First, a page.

Species Composition and Regeneration in Cutblocks in Mountain Pine Beetle Areas
Mountain Pine Beetle Report Finds Good Reforestation Efforts
VICTORIA – The reforestation of areas most heavily affected by B.C.’s mountain pine beetle infestation is as prompt, or quicker, than in areas not affected, or affected to a lesser degree, according to a report released today by the Forest Practices Board.
“The board views this as a commendable achievement,” said board chair Bruce Fraser. “There have been public concerns expressed about the ability to keep up with the increased levels of harvesting, and we are pleased to find that licensees are taking steps to quickly reforest the areas harvested.”
The board’s special investigation compared reforestation efforts in the Quesnel, Nadina and Vanderhoof forest districts with the other forest districts in the Interior of B.C. It looked at cutblocks that were harvested between April 1, 1995 and March 31, 2004. Along with good reforestation efforts in the three mountain pine beetle districts, the board also reported an increase in mixed species planting, as opposed to pure pine plantations, in these areas. The board is encouraging government to work with licensees to continue to establish a greater diversity of tree species, on specific sites and across the landscape.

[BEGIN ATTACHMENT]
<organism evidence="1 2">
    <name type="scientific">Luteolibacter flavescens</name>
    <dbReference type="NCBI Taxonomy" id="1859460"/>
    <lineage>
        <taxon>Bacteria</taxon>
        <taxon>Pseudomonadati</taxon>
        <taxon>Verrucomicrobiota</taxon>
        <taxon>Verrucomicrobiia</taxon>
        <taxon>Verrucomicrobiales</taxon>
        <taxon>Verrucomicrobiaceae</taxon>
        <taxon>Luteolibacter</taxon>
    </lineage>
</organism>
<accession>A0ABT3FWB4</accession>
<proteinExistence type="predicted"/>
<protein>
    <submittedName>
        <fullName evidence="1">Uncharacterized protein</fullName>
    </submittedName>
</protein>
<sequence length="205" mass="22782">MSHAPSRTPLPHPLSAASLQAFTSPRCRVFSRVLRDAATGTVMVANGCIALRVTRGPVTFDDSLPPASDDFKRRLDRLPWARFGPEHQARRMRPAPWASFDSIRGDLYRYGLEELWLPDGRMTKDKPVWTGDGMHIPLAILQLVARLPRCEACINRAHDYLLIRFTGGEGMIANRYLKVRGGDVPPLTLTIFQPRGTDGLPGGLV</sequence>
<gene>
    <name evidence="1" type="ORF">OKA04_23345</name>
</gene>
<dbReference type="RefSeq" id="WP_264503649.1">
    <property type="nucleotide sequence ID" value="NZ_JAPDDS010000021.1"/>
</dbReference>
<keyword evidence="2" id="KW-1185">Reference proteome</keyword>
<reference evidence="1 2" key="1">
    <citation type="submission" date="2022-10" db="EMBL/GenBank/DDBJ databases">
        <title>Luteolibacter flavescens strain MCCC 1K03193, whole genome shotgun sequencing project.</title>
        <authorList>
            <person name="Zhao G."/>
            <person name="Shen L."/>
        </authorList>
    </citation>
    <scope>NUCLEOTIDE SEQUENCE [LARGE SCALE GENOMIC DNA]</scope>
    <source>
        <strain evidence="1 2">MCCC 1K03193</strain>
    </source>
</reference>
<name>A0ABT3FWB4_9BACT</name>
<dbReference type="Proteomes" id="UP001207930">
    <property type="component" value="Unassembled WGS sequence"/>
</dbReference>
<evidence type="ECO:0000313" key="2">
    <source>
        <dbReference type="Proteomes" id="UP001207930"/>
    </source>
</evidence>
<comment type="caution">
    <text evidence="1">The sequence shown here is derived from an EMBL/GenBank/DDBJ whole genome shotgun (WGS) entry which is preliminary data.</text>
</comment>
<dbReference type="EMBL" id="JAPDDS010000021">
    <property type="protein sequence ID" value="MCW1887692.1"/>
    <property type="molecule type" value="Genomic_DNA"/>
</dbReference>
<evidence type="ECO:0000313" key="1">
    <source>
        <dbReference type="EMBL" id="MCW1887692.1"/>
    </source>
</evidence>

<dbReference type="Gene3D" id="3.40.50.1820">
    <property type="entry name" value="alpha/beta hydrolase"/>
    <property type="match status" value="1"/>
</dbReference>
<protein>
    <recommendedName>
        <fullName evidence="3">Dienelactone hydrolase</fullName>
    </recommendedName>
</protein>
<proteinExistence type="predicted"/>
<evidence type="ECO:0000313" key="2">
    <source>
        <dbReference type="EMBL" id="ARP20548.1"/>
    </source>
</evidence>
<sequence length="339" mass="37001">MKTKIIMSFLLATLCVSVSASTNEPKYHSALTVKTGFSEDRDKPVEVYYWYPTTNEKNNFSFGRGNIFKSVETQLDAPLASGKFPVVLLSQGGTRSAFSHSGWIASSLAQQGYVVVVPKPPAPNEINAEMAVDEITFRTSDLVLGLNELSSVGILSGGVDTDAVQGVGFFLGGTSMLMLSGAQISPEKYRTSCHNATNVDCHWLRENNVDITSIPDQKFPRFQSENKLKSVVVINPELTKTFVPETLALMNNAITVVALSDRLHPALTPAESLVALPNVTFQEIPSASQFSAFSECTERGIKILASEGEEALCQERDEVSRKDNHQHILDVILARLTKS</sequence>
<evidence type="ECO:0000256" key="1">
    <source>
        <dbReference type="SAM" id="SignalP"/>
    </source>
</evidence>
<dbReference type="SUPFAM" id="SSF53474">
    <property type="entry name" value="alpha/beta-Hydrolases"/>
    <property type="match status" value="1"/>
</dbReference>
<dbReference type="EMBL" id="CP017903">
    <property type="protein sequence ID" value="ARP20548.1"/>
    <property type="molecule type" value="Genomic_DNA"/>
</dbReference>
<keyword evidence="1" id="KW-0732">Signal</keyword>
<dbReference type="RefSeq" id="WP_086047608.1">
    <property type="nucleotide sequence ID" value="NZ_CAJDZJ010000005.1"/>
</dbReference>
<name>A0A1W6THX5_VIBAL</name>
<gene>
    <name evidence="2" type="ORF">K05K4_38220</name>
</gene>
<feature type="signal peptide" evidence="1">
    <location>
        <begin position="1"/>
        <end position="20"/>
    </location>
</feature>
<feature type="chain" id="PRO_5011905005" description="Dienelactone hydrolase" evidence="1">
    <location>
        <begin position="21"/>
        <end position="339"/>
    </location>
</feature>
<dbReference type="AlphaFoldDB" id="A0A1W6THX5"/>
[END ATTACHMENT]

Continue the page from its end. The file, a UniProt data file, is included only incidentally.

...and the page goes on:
Increasing the diversity of trees could help to avoid a similar catastrophic event in future by reducing B.C.’s reliance on a single species of tree. Up to 80 per cent of the Interior’s mature lodgepole pine volume is expected to die as a result of the mountain pine beetle epidemic. And lodgepole pine accounts for more than half of the merchantable volume in the Interior of B.C.
“Increasing the diversity of trees growing on individual blocks and across the landscape would be one of many techniques needed to improve the ability of future forests to withstand the impacts of climate change,” said Fraser.
The Forest Practices Board is B.C.’s independent watchdog for sound forest and range practices, reporting its findings and recommendations directly to the public and government. The board:
- audits forest and range practices on public lands;.
- audits appropriateness of government enforcement;
- investigates public complaints;
- undertakes special investigations of current forestry issues;
- participates in administrative appeals; and
- makes recommendations for improvement to practices and legislation.
Forest Practices Board
Phone: 250-356-1699 or 1-800-994-5899
October 2, 2006